The Cost of Doing Femininity: Gendered Disparities in Pricing of Personal Care Products and Services


Economic discrimination has been a major focus of gender research for the past several decades and such studies reveal a persistent
gender wage gap. This study examines another aspect of the interaction between gender and the economy that has been largely
ignored by social scientists—gender-based disparities in the cost of goods and services in the personal care industry. We
examine prices charged for personal care products and services that are targeted toward women or men and find that women pay
more than men for certain items and services. Our research suggests that although the differences are not uniform across types
of services or products, women do tend to pay more than men for items such as deodorant, haircuts, and dry-cleaning. We suggest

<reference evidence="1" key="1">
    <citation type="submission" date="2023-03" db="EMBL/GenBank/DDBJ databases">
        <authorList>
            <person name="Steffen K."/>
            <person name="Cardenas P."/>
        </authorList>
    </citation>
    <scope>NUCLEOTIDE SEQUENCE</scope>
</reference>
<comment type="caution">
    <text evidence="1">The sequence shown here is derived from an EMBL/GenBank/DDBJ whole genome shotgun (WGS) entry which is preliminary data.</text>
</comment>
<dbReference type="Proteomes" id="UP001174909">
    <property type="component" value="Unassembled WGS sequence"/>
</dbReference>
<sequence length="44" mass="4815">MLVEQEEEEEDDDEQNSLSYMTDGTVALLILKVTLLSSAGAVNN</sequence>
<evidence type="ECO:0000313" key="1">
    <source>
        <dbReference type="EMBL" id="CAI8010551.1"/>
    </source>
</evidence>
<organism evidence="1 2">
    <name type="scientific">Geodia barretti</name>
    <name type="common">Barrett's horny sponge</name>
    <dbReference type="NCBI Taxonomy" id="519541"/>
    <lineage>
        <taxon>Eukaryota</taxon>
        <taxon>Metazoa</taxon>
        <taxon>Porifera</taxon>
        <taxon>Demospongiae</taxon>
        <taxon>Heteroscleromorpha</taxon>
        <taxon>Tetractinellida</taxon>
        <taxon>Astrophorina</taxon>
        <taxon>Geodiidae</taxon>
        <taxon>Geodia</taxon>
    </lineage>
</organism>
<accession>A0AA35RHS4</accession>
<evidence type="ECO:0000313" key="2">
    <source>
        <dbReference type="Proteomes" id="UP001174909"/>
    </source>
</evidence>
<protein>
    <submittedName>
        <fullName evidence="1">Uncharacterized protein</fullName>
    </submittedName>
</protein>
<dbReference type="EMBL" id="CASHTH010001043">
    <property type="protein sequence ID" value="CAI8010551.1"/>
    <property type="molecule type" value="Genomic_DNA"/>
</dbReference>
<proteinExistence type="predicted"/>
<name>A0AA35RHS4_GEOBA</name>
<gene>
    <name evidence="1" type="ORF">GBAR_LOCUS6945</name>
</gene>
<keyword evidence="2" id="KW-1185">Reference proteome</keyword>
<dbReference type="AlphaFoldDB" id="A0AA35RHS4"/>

that such practices contribute to gender inequality by increasing women’s economic burden and reinforcing essentialist thinking
about gender (i.e., that women and men are biologically different).

  • Content Type Journal Article
  • Category Original Article
  • Pages 1-17
  • DOI 10.1007/s12147-011-9106-3
  • Authors
    • Megan Duesterhaus, University of Central Florida, Orlando, FL, USA
    • Liz Grauerholz, University of Central Florida, Orlando, FL, USA
    • Rebecca Weichsel, University of Central Florida, Orlando, FL, USA
    • Nicholas A. Guittar, University of South Carolina-Lancaster, Lancaster, SC, USA
    • Journal Gender Issues
    • Online ISSN 1936-4717
    • Print ISSN 1098-092X
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